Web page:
Royalist Reinforcements: Vickers Medium for VBCW!

Vickers Medium Mk2, reporting!

A section of Royalist infantry take over my painting desk, supported by a Vickers Medium

Sometimes, you just need a palette cleanse. An easy paint job to brighten your spirits and fire you up for additional painting.

I chose for just such a task a Vickers Medium Mk2, a very interesting interwar design. Large and slab sided, and not particularly fast, these tanks are out of date by the Very British Civil War timeline, and in our timeline only saw use in small numbers in Africa in World War Two*.

This was one of my earliest prints that I have done, and the bow-legged tracks betray my lack of skill at the time. Still, painted up, I’m hoping it will do sterling service on my gaming table, and look good doing it!

I primed it Vallejo Russian Uniform, a colour that seems, for some reason, to really resemble the off-green the British Army used.

Even with its wonky tracks, it still is an imposing mass of steel.

The tracks I did in an Eshin Grey, and the metal components Army Painter Plate Mail. I then sponged Plate Mail around the tank as severe weathering. Finally, I used Nuln Oil to fill in the metal details on the tank, giving them a more worn appearance.

Free-handing is hard!

I found the free-hand detail to be quite difficult, but serviceable. In my excuse for painting, I have decided that these are hand-painted by the crew, and this crew is particularly sloppy!

Going to have to fix that free-hand here….
The bow-legged tracks are particularly noticeable up front and rear!

Still, for a quick paintjob to get it on the table, its not the worst! I can always go back and add more later.

Behind the tank you can see a section of infantry! Those will be next, bringing my force to twenty royalists and a tank. An HQ section is after that, and I can start fighting for King Edward VII in style! Of course, for such a battle one needs an opponent, and luckily my friend has been working hard on his Albertines! For those fresh to Very British Civil War, that is our timeline’s King George he’s fighting for, to put on the throne.

Quite awkwardly, he too has decided to use Woodbine Design Studios WW1 figures as his base for his army…meaning the only difference is our paintjob!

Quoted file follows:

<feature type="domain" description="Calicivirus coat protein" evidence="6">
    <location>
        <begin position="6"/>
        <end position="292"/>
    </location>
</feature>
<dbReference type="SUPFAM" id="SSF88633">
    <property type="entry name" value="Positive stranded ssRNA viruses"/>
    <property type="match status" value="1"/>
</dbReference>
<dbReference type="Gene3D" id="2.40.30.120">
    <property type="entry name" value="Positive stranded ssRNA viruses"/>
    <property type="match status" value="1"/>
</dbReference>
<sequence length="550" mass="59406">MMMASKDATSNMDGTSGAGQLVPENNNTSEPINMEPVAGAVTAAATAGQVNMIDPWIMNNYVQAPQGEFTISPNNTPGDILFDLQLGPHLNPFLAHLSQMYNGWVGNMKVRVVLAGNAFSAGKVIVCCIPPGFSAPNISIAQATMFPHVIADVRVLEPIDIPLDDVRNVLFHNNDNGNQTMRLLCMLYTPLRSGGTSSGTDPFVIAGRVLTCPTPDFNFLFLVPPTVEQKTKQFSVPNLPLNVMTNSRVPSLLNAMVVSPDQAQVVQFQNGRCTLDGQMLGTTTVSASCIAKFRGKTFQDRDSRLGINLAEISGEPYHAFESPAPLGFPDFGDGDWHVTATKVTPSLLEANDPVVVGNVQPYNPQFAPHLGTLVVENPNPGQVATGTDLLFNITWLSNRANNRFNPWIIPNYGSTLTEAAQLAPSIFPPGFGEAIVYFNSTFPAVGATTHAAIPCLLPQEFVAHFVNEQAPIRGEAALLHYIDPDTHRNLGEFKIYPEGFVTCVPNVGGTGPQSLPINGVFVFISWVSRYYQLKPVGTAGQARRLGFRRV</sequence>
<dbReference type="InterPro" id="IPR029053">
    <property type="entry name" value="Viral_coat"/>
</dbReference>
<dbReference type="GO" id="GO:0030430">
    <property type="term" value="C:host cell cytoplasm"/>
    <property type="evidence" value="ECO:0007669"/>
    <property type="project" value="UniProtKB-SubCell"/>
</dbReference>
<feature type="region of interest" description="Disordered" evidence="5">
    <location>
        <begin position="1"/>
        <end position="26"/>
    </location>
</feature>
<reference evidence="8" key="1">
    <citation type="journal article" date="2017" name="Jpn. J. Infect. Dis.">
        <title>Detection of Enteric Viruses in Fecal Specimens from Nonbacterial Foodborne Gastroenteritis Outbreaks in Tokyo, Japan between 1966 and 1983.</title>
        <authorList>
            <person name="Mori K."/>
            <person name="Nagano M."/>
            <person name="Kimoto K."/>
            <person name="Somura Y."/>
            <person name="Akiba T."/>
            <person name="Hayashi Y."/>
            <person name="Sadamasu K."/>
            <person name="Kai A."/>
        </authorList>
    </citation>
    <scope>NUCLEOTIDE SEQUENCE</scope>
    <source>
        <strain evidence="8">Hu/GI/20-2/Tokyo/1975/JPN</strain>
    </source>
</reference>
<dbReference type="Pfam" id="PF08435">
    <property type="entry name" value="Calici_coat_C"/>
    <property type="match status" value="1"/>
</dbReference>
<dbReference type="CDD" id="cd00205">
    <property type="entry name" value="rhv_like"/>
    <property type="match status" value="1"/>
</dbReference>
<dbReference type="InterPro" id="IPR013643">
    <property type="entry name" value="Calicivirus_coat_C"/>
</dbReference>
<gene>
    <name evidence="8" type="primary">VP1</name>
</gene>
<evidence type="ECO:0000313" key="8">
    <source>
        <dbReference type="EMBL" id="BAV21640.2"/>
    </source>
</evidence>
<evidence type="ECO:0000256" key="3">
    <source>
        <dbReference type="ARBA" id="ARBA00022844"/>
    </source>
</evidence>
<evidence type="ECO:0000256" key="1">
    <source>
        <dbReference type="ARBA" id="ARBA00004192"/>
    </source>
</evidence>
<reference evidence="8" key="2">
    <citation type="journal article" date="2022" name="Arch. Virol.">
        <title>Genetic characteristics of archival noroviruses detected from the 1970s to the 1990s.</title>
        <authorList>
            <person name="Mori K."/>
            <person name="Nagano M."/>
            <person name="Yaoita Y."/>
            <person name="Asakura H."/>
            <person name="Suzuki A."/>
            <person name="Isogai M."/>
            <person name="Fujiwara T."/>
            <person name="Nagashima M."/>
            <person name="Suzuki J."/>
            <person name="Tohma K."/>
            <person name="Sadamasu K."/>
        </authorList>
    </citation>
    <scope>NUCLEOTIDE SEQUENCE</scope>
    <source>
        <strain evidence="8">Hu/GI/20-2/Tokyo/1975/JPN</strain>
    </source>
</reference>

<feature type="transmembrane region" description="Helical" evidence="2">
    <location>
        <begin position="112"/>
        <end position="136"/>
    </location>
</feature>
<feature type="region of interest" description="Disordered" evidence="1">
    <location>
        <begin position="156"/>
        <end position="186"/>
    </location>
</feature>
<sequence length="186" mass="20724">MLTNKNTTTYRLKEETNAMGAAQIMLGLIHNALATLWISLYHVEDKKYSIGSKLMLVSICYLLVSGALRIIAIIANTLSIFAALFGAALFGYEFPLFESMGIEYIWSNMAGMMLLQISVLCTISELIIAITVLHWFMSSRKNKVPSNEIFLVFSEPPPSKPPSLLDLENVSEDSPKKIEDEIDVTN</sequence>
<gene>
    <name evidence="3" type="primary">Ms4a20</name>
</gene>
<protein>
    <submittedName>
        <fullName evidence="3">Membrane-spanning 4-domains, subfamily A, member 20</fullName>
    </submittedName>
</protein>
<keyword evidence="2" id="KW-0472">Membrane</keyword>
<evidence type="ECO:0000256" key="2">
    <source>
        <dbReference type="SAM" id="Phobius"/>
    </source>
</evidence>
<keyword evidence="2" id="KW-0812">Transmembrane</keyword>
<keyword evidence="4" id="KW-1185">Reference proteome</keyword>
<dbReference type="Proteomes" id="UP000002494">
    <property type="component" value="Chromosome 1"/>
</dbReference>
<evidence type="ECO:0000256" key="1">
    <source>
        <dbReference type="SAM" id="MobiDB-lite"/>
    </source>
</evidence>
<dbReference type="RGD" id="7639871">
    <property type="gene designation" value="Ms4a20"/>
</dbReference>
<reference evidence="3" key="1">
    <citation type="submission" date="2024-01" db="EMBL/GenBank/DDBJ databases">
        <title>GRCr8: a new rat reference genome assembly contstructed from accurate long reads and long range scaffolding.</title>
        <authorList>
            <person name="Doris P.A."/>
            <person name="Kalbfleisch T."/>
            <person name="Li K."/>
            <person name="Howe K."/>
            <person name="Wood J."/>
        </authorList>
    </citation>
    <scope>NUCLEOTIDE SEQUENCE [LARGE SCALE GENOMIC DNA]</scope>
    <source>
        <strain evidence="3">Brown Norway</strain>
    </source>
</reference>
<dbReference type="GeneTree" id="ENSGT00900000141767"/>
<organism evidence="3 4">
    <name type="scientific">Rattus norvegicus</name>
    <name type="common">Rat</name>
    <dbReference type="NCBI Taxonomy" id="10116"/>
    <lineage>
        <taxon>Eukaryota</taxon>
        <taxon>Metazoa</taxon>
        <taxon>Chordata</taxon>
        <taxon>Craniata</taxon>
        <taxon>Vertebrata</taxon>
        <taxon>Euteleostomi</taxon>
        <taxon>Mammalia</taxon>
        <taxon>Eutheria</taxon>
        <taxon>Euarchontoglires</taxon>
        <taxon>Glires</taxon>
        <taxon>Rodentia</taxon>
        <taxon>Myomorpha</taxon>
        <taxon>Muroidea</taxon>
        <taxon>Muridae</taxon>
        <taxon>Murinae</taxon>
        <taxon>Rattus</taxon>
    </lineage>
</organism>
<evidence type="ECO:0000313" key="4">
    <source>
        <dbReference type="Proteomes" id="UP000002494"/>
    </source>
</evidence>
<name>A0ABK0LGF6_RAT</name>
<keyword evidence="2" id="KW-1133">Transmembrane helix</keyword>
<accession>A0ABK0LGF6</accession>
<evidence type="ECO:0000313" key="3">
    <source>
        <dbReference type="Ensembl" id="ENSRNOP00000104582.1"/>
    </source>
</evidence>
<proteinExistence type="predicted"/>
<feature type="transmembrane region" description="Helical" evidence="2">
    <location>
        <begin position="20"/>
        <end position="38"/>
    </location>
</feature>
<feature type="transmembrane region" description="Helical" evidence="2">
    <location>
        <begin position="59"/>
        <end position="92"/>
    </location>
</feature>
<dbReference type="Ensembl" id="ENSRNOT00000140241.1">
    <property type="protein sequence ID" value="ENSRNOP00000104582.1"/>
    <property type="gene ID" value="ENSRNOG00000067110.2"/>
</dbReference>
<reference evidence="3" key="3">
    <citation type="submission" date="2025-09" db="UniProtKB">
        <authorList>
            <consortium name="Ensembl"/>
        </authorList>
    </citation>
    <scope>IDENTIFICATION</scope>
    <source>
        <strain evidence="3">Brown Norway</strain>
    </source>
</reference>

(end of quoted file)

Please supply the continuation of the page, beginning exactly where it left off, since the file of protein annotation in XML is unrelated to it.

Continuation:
He has gone for purple puttees instead of armbands for his army. Purple accents show up quite regularly!
And unlike me, he has gotten his officers ready too! I have some catching up to do!

As lockdowns and shutdowns, and other various bits of stressful news come in, I will admit I sometimes find it hard to work up the hobby energy. But I’m really keen on getting my Very British Civil War guys done before I next see my friend next. Goals keep us going!

But for now, that is all I got. Happy War-gaming wherever you are, and God Save King Edward!

*Note, I may not get my history right. Don’t quote me without doing your own digging first!.

Fighting for the Crown: The Royalists Arrive!

The King commands, and we…half-heartedly obey?

Ah, another package from across the Pond. What could be in this one?

After a brief interlude into Warhammer 40k, we return to 1938. I have some background lore I have thought about for my force, and without further ado, lemme bore you with it!

King Edward VIII rallies his armies after the Civil War begins, and across the United Kingdom and her Dominions and Possessions, local loyalties are being tested.

For an initial period, the British Army is in ruins. Whole Regiments turn-coat and join the Anglican League, taking both precious equipment and trained men over to that cause. The Socialists poach a few, causing desertions, when they offer a more equal future for a soldier who could expect little in life beyond being told what to do by his ‘class’ superiors. Scotland takes a great deal of regiments home, and they form the nucleus of the Republic’s military. Wales is in open, if not organized, rebellion. The Irish, holding Ulster hostage, remain neutral, but with the Irish Guards back home, they at least cause issues with the occupying authorities as Catholic fights Protestant once again in open warfare.

Horrendous fighting south of London, in Anglican controlled territory (Real photo is of the London Regiment in the First World War. No disrespect is intended. From the Imperial War Museum.)

The Regiments that remain loyal are rarely loyal as an entire body. For the men of the 1st City of London Regiment (The Royal Fusiliers), they find themselves at around 70% percent fighting effectiveness. With little time to do proper training and recruitment, the Territorial Army (reservists, to us Canadians, or Militia back in the day.) Regiments find themselves thrown into battle along the loose border with the Anglican League, and the Royal Fusiliers finds themselves fighting a tough, but undertrained foe. They also have the backup of the BUF Legions; Tough fighters, but ill-disciplined, prone to heights of cowardice and heroism in equal measure. Worse, the Fascists prioritize reinforcements that show particular zeal toward Mosley into the BUF, leaving the Territorials with unwilling ‘recruits’.